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Chocolate: From Bean to Bar

​Review of Chocolate: The Exhibition at Museum of History and Industry by Abby Searight


Chocolate: The Exhibition is a treat for one’s senses. The exhibition takes a ticketholder from bean to bar while chronicling chocolate’s history throughout civilization.

The first sense to be treated is smell. Entering the exhibition, one’s nose is met by the sweet scent distinct to cocoa. Eventually the aroma fades as one becomes accustomed to the sweetness, though a hint remains ever present. Having noted the exhibit’s scent, one adjusts their eyes. The lighting is dim, creating a relaxing sort of mood to offset that sugar buzz one’s bound to experience simply from the site of it all.

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The Hacktivist Crusader

​Review of The Internet's Own Boy: The Story of Aaron Swartz at Northwest Film Forum by Kally Patz

It’s clear throughout The Internet’s Own Boy: The Story of Aaron Swartz that director Brian Knappenberger is partial to his documentary’s subject. But who can blame him? The blossoming programming prodigy turned enemy of the system is lovable from the moment he steps on screen.

Though Swartz has all the makings of a hero, he carries it with dorky accessibility. Friends and family describe him encouraging his brother to dress as a computer for Halloween, predating Wikipedia in his bedroom, and collaborating to develop Creative Commons at 14 years old.

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​Review of We Will Rock You at 5th Avenue Theatre by Mobird

Walking into the 5th Avenue Theatre, I thought that I would be sitting down for a concert with small bits of scripting between songs, so I was not ready at all for what I saw, and I was, quite literally, overwhelmed. Lights flashed, disco balls spun, and then the curtain rose, revealing a screen that carried a message of hope. By this point I was completely curious as to what would happen next, and I wasn’t disappointed. Swinging from one Queen tune to the next with witty quips, pop-culture references, sassy dancing, and fantastic set changes, I enjoyed myself and felt quite entertained by this take on one of the most classic, beloved bands in the history of rock and roll.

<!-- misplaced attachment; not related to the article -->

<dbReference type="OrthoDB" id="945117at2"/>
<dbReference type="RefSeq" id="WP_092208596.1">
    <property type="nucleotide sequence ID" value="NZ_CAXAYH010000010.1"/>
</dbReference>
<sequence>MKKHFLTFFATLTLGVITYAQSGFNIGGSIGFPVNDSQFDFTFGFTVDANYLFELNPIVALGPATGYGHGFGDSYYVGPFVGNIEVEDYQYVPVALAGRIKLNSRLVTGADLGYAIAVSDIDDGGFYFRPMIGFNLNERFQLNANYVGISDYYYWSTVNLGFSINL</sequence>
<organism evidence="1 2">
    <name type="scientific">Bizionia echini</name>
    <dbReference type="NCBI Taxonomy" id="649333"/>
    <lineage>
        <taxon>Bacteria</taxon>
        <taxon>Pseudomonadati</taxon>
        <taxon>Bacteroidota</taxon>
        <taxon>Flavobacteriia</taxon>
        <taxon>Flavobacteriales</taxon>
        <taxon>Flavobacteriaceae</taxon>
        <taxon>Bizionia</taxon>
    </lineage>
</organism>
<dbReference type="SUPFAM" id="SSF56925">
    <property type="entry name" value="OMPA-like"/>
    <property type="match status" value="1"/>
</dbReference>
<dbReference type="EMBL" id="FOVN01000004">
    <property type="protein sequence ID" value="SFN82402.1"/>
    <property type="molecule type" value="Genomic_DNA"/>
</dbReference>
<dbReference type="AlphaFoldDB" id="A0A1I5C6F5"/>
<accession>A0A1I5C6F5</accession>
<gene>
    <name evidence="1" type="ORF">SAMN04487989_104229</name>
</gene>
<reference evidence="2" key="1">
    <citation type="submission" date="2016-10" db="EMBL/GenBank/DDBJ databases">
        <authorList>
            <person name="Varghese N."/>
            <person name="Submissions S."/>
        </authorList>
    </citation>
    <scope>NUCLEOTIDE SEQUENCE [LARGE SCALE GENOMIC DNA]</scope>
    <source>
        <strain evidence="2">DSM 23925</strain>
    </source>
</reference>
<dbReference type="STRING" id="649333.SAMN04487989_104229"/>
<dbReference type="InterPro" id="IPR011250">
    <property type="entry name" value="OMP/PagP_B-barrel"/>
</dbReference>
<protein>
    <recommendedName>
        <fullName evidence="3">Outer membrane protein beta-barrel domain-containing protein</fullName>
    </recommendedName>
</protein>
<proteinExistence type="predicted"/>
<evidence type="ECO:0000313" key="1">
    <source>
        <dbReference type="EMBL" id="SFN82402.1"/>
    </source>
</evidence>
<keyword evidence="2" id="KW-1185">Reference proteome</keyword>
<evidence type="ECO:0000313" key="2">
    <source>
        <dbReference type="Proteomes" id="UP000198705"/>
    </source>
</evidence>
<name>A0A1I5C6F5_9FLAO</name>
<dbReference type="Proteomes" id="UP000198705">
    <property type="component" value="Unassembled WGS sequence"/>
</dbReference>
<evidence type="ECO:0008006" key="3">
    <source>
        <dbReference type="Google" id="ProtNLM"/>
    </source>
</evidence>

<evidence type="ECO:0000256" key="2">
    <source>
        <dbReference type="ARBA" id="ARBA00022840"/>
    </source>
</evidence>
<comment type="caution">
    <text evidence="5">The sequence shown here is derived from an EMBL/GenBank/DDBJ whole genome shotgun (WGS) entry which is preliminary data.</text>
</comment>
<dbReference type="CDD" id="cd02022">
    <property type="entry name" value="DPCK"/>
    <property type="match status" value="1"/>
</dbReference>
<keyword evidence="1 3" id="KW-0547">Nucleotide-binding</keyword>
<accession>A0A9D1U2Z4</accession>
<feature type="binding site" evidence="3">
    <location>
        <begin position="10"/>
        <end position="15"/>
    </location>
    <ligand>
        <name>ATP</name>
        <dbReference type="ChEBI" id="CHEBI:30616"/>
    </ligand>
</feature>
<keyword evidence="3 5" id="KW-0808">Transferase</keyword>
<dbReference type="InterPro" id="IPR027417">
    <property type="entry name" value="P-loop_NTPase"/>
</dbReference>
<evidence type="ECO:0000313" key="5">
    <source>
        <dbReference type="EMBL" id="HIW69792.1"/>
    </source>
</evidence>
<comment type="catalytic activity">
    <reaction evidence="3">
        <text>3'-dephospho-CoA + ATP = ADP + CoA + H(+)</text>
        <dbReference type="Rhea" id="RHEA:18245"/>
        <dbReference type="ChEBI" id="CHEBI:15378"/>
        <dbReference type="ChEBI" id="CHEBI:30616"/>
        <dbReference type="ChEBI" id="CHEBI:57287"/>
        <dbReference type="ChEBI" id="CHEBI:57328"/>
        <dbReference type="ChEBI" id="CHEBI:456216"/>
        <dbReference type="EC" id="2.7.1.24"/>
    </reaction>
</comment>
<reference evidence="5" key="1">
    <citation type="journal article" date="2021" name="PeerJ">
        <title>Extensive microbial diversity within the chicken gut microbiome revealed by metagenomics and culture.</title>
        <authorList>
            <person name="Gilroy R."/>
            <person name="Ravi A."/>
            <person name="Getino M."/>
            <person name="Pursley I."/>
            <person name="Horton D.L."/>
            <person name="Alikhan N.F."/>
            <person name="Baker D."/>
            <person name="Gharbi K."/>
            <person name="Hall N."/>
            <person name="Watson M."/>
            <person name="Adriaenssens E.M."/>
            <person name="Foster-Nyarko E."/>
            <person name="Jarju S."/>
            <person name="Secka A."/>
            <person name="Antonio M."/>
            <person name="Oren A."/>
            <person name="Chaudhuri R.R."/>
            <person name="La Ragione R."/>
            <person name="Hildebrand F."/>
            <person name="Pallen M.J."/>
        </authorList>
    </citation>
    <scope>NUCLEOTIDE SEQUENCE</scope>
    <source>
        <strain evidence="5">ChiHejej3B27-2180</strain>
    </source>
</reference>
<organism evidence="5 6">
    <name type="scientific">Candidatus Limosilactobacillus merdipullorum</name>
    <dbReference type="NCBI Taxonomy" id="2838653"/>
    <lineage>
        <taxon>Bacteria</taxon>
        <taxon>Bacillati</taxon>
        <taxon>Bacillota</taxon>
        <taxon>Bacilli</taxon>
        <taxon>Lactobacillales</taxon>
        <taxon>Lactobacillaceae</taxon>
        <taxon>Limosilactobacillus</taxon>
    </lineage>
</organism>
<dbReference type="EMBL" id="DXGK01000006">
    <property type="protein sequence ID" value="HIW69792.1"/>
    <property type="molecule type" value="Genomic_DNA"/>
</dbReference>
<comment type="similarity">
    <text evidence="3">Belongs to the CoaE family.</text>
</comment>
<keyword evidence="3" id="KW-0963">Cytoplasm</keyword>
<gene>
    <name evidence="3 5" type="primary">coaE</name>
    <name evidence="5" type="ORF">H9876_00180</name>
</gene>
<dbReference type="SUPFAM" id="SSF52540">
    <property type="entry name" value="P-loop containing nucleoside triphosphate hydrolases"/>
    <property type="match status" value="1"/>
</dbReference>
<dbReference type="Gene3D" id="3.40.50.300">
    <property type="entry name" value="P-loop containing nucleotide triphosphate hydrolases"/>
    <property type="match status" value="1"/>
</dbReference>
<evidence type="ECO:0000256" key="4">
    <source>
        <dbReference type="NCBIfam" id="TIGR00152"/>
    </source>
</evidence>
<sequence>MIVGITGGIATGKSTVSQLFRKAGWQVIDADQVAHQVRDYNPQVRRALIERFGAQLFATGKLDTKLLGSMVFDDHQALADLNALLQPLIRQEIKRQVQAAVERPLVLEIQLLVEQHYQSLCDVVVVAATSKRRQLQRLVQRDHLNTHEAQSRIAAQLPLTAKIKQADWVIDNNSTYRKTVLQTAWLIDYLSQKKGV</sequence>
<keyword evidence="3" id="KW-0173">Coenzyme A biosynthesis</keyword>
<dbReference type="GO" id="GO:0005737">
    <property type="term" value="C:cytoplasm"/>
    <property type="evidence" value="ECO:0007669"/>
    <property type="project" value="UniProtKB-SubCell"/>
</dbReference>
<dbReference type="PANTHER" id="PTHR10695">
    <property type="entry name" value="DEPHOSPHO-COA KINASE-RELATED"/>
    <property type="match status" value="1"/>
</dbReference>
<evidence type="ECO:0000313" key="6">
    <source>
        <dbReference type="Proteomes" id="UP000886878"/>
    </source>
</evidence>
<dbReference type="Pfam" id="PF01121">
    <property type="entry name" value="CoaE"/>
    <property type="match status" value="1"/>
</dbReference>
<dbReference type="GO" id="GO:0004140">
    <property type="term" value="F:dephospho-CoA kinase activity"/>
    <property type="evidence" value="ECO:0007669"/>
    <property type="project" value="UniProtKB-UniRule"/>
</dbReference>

The outlawing of music has been a plot point in a few musicals, namely Footloose. That is repeated again in We Will Rock You. However, the thing that sets this apart from having a stereotypical plot and expectedly feel-good dance numbers is the rock-solid directing, the classic music from Queen, the concert-like lighting, and the fact that the lead characters — Galileo and Scaramouche — don’t know what they are supposed to do about Galileo’s dreams and differences until almost halfway through the musical.

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The Complete Ai Weiwei

​Review of Ai Weiwei: The Fake Case at Northwest Film Forum by Kally Patz

The photo on Ai Weiwei’s Wikipedia page is reverent. Luminous against a stony backdrop, he looks stoic, resilient. It’s an image fitting of a lone artist taking on the Chinese government, the sort that would win the praise of Ai’s media following and fans.

It would also make a great cover for a film. But that’s not the story Andreas Johnsen tells in his new documentary, Ai Weiwei: The Fake Case. In the film, Johnsen takes no pains to glorify Ai Weiwei. His goals were to spend as many hours with Ai as possible and to depict the artist’s vision of China. Johnsen never sits the family down for a heart-wrenching interview. He doesn’t propel Ai’s actions with music or effects.

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My Playlist

​Latest Hits from Press Corps Writer Bella A.

About the DJ: Hailing from Queen Anne, but truly belonging on Capitol Hill, you can find me having my nightly Game of Thrones marathon, or jumping up and down in my room to ear-bleedingly loud music, while I avoid practicing my viola by pretending I can play the guitar. Everyone I admire is either dead or a high school drop out, but I don’t plan on becoming either anytime soon. I love people, and if you have a story to tell, I have the ears to listen.

1. The Rocky Horror Picture Show Fresh off my 16th birthday, I had the aaaabsolute pleasure of attending a midnight revival of 1970s cult classic, The Rocky Horror Picture Show with my best friend at the Egyptian Theatre on Capitol Hill. At a true showing of this film, your average movie going props like popcorn, Red Vines, and soda pop are replaced with fishnets, sequins, toast, squirt guns, and a lot of shouting. Before becoming a film, the show was originally an off-Broadway production, written by Richard O’Brien as a rebellion, after he had been fired from the set of Jesus Christ Superstar. It became the longest running theatrical release in movie history. Starring Tim Curry as saucy drag queen Dr. Frank-N-Furter and Susan Sarandon as the fretful-gone-freaky Janet Weiss, there’s a reason we keep coming back over and over to do the time warp again.